It’s national title or bust for No. 1 Oklahoma State

Oklahoma State University Athletics/GWK Illustration

It’s national title or bust for No. 1 Oklahoma State

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It’s national title or bust for No. 1 Oklahoma State

It’s all lining up again.

Oklahoma State is No. 1 in the country and the team’s home course, Karsten Creek Golf Club, will play host to the NCAA Championship. That was the scenario when the Cowboys thrived during the 2010-11 season.

Of course, college golf aficionados remember that one didn’t turn out as planned for the Cowboys. Stunningly, that Oklahoma State squad was upset at home in the semifinals by eventual national champion Augusta State.

So Alan Bratton, then the associate head coach and now the head coach, is far from complacent with the No. 1 ranking.

“That doesn’t allow you to take any strokes off your score going forward,” Bratton said.

Still, there’s no doubt he’s enjoying this team’s run.

Oklahoma State University Athletics

Members of the Oklahoma State University golf team celebrate their victory in the Querencia Cabo Collegiate.  (Oklahoma State University Athletics)

Oklahoma State was the preseason No. 1 after finishing the 2016-17 campaign with a quarterfinal loss at the NCAA Championship and bringing in two prized freshmen (Matthew Wolff and Austin Eckroat). With expectations high for a deep and talented squad, especially with nationals at home, the Cowboys have exceeded them.

The top-ranked team in the country simply has been dominant. In eight events, Oklahoma State has seven wins. The squad boasts a run of six consecutive victories, and if you look at the Cowboys’ head-to-head record in competition this year, it’s a breathtaking 109-2. They’ve done all this against the nation’s second-toughest schedule.

Depth mixes with star power

The Cowboys are so deep they have Brendon Jelley (a former first-team All-Big 12 selection) and Stratton Nolen (a former All-American) out of the starting lineup. Starter Viktor Hovland says he’s had questions from some opposing players about qualifying.

“Kind of insinuating that we have a very deep team and it must be really hard to qualify,” Hovland, a sophomore, said.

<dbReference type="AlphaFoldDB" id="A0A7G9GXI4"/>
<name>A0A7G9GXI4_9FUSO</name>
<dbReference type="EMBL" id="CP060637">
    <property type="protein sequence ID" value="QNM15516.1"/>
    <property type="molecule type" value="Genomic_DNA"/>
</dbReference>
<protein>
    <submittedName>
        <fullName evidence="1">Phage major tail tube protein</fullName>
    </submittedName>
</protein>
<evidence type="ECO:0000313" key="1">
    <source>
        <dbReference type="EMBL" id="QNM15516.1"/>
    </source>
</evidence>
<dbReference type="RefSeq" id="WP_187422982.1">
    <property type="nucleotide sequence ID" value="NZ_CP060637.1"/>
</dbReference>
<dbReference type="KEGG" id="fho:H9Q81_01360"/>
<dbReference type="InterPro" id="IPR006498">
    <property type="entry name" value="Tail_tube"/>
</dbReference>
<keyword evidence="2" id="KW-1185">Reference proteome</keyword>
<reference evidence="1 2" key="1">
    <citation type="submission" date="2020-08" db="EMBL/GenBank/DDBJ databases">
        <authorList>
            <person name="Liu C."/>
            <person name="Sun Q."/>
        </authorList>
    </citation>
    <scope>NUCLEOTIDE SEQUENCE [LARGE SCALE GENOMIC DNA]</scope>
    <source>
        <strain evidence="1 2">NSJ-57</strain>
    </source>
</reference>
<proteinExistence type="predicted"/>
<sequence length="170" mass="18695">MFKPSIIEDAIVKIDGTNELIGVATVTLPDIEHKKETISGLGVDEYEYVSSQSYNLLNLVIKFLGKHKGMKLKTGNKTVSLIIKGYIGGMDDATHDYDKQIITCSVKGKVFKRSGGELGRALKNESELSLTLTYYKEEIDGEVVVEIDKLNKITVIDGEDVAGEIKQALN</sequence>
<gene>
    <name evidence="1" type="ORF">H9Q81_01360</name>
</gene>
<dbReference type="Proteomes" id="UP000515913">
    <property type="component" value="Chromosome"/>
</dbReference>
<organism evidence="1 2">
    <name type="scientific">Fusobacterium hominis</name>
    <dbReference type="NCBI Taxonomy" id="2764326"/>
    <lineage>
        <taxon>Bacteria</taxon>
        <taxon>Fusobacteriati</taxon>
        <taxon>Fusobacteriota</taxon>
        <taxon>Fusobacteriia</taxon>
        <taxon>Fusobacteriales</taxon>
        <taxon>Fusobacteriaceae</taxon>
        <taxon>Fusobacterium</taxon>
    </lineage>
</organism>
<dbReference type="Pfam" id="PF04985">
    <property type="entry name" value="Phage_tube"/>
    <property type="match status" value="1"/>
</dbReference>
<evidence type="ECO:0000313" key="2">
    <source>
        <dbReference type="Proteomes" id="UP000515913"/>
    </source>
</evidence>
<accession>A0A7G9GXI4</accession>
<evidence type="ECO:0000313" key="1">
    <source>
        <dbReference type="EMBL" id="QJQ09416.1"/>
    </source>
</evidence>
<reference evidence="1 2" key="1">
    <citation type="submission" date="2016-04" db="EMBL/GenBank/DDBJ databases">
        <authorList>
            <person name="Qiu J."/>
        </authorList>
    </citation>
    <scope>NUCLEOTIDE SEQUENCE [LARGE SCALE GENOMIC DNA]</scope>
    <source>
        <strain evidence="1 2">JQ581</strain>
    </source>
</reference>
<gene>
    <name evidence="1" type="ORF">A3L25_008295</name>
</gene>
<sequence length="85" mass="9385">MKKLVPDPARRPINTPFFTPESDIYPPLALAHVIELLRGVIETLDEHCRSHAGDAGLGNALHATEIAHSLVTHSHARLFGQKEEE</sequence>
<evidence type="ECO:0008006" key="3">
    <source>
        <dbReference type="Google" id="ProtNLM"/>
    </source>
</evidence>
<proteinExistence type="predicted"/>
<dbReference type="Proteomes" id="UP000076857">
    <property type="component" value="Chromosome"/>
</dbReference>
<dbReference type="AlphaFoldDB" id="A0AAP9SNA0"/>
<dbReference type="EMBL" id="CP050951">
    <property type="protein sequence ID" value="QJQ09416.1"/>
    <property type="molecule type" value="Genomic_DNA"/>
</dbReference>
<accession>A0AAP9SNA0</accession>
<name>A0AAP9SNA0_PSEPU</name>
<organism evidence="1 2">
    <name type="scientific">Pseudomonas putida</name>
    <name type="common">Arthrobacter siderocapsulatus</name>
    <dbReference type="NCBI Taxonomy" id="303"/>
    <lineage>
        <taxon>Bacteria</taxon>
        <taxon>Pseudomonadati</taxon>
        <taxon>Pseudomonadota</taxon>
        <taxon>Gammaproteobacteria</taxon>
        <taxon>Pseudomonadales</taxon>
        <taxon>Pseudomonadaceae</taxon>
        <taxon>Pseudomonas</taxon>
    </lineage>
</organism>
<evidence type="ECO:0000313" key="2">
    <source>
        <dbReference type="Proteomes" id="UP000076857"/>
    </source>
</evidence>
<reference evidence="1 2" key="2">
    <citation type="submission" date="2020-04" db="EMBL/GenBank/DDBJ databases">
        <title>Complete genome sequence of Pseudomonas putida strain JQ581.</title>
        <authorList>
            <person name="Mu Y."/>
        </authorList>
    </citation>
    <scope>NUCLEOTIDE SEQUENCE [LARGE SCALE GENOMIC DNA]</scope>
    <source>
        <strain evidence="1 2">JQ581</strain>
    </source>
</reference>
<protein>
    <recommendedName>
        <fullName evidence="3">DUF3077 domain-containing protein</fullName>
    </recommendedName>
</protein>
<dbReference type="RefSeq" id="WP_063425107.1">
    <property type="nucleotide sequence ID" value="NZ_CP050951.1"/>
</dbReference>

Depth, by the way, does not mean this crew lacks individual star power. Wolff (No. 4), Hovland (No. 6) and Zach Bauchou (No. 12) are all ranked in the top 15. The Cowboys have five players ranked in the top 60, more than any other program.

Already there are murmurs about this potentially being one of the great teams in the history of college golf. But those within and outside Oklahoma State caution against that for now, as the most important parts of the season still remain.

That mindset comes from the top. Mike Holder, Oklahoma State’s athletic director, used to be the men’s head coach and led the Cowboys to eight national titles in his 32 seasons (1973-2005).

As Bauchou pointed out, Bratton has at times relayed a story about a past Big 12 Championship where the Holder-led Cowboys had the title locked down. When a player came to a drivable par 4, he wanted to lay up in order not to mess things up. Holder fired back, “What are you doing? Hit it up there and try to make birdie. We’re trying to win by more.”

Wolff noted that a similar statement was made in a recent 32-shot victory.

“We’re not here to just win, we’re here to dominate,” Wolff said.

Wolff may be one of the best drivers in college golf. His combination of power and accuracy enables an aggressive mindset.

At the Golf Club of Georgia Collegiate this fall, the second and eighth holes (both par 4s) played in the 350-yard range. Players for Georgia Tech, the host school, talked about how they never went for those greens. In eight attempts between a practice round and three tournament rounds, Wolff drove it on those greens five times.

Aggression and strategy pays off for Cowboys

“That’s an impressive display of driving the ball,” Bratton said.

Add on the course knowledge Bratton, a former co-national player of the year at Oklahoma State, imparts on his players, and it’s a deadly combination of aggression and strategy for the Cowboys.

Bratton thinks this is the deepest team he’s had since becoming head coach in 2013. And the Cowboys take depth seriously.

Players know how thin the margins are. Jelley, a senior, played as Oklahoma State’s No. 1 at the season-opening Carmel Cup, finished fourth among the Cowboys, got through a qualifier to start at the OFCC/Fighting Illini Invite, was penciled in for the Paintbrush Invitational (which was cancelled), failed to qualify for the Golf Club of Georgia Collegiate and hasn’t been in the starting lineup since.

But the reserves are a talented collection that remind the starters they can be replaced if they slip. Coaches make sure everyone is sharp. While five starters and two individuals competed at the Valspar Collegiate last week, the remaining three players on the roster (including Jelley) played near home at Oak Tree Country Club in Central Oklahoma’s Broncho Invitational.

All the team success is great, but getting that first national title in 12 years is the focus. How’s that looking?

“I think we’ve just kind of tapped into our potential,” Jelley said. “We haven’t played our best yet.” Gwk

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